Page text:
UK & World News
Daily Aspirin Pill 'Helps Prevent Cancer'
Taking a daily dose of aspirin could help ward off some types of cancer, according to a new study.
Researchers say that long-term use of the drug can significantly cut the chance of dying from gastrointestinal illnesses such as bowel and stomach cancer.
It is estimated that 130,357 cancer deaths could be prevented over two decades if everyone in the UK between 50 and 64 took the drug for 10 years.
However, widespread aspirin use could cause just under 18,000 deaths over the same time period, mainly due to internal bleeding and strokes.
Researchers from the Centre for Cancer Prevention at Queen Mary University of London pulled together data from more than 200 studies on the preventative use of aspirin.
Lead researcher Professor Jack Cuzick said he believed GPs should recommend healthy patients take a daily dose of the drug.
His team found bowel cancer incidence could be cut by 35%, and deaths by 40%, if people took aspirin for 10 years.
Stomach and oesophageal cancer were reduced by 30%, and deaths from these diseases by 35% and 50%.
But the effect on non-gastrointestinal cancers was less dramatic.
Lung and prostate cancer were reduced by 5% and 10%, and deaths from both by 15%. It also reduced breast cancer incidence by 10% and deaths by 5%.
Heart attack risk went down by 18%, but there was only a 5% dip in mortality rates.
Professor Cuzick said: "Until our study, where we analysed all the available evidence, it was unclear whether the pros of taking aspirin outweighed the cons.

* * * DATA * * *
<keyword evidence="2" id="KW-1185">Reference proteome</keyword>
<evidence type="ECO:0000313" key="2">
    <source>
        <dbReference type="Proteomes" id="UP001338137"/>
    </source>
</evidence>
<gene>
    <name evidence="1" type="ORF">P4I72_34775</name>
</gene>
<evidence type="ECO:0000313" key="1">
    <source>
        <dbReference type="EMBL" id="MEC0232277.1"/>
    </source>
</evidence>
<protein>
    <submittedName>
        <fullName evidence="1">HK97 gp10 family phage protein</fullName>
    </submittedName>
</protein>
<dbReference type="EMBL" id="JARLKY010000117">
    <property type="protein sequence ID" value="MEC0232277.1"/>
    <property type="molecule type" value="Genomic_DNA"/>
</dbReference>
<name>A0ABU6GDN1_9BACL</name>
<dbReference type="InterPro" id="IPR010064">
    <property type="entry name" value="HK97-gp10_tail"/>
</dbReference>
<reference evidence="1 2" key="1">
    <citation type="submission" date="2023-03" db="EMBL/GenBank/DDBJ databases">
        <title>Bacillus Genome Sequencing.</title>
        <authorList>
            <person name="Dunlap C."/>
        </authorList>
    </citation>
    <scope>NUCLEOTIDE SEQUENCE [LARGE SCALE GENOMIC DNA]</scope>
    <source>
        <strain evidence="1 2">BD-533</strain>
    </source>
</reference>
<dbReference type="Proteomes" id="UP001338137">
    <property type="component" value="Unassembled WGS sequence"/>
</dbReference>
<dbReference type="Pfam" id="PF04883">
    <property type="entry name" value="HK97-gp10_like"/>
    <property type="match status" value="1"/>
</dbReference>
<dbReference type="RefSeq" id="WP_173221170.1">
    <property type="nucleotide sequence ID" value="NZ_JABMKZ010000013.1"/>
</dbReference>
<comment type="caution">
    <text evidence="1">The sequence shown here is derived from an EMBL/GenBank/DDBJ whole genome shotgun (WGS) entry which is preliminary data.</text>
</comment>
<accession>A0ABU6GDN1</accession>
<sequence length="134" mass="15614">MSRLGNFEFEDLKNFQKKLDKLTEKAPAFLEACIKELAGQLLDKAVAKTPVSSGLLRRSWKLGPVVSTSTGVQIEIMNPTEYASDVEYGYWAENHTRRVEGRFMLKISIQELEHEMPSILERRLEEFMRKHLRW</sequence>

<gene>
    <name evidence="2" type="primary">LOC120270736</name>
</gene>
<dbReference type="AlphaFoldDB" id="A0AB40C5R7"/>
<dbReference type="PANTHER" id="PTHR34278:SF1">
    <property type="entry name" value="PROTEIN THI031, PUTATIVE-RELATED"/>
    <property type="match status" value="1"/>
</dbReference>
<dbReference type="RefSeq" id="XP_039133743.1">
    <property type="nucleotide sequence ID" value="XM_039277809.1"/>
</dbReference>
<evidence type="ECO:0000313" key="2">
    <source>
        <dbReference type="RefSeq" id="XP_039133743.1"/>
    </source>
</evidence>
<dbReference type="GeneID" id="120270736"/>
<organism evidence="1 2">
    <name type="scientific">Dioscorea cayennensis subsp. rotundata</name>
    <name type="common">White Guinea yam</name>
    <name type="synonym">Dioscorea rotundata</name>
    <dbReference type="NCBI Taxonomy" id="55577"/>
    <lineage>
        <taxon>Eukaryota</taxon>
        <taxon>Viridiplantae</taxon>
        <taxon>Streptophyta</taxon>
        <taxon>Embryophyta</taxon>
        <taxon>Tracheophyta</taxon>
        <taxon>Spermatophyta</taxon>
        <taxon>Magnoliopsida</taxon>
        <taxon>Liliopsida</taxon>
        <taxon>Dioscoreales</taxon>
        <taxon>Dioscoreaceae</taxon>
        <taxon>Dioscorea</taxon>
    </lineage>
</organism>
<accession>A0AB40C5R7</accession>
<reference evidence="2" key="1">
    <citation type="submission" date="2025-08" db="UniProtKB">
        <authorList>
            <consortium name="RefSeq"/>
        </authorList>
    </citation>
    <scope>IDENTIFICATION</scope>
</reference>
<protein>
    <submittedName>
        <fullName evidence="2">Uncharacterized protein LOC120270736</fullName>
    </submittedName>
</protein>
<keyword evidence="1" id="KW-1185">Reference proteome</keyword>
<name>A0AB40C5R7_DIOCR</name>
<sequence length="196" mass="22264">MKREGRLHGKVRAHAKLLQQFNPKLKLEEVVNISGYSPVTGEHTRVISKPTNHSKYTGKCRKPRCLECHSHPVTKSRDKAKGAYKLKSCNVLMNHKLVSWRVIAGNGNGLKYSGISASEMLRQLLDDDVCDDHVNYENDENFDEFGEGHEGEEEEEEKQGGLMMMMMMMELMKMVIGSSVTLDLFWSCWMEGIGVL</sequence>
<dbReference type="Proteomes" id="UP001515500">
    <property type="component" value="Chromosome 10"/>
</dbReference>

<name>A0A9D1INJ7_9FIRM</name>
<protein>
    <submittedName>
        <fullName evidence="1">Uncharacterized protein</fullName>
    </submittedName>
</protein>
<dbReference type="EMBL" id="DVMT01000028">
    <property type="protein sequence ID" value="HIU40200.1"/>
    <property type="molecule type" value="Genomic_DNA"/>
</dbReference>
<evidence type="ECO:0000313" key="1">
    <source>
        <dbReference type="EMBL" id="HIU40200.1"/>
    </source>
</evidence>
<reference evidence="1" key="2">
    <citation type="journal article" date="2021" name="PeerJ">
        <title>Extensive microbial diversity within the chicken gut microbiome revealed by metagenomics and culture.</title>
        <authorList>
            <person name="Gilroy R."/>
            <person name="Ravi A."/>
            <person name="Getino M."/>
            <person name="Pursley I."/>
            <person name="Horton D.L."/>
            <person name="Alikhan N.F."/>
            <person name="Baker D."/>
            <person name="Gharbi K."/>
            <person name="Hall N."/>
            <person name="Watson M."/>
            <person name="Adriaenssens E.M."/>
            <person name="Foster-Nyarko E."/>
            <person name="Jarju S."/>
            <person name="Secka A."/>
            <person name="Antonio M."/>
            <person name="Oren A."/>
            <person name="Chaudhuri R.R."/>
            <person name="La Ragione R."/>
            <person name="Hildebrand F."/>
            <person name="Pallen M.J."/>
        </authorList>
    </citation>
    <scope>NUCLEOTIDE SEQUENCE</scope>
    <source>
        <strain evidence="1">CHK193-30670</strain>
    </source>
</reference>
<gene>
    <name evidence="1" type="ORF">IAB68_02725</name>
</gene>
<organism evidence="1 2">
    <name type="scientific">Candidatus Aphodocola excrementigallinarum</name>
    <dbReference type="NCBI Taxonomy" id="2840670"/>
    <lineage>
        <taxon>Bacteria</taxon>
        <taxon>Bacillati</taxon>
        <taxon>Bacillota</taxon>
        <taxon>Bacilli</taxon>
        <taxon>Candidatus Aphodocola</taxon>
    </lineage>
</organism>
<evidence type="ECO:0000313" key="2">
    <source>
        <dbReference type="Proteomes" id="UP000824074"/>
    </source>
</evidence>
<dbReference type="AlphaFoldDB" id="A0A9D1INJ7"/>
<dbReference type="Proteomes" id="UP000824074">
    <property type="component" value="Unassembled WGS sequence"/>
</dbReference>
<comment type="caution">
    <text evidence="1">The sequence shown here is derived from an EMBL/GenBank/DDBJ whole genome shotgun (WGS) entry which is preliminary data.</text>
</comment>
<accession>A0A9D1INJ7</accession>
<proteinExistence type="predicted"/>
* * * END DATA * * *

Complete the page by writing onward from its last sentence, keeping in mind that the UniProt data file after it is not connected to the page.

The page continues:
"Whilst there are some serious side effects that can't be ignored, taking aspirin daily looks to be the most important thing we can do to reduce cancer after stopping smoking and reducing obesity, and will probably be much easier to implement."
The risks of daily aspirin use include a sharp increase in serious or fatal bleeding in the gut for people over 70, due to the drug's blood-thinning effect.
It also raised the risk of peptic ulcer by 30% to 60%, and the chances of dying from a stroke by 21%.
There is also no evidence that taking more than a low dose of 75-100 milligrams produces any greater benefit.
Professor Cuzick said anyone considering taking a daily aspirin dose should see their GP as some people are more susceptible to the potential negative effects.
Dr Julie Sharp, head of health information for Cancer Research UK, which co-funded the study, also sounded a note of caution.
She said: "Aspirin is showing promise in preventing certain types of cancer, but it's vital that we balance this with the complications it can cause."
Dr Sharp said the charity was planning a five-year study with 10,000 cancer patients to find out more about how best to use the drug.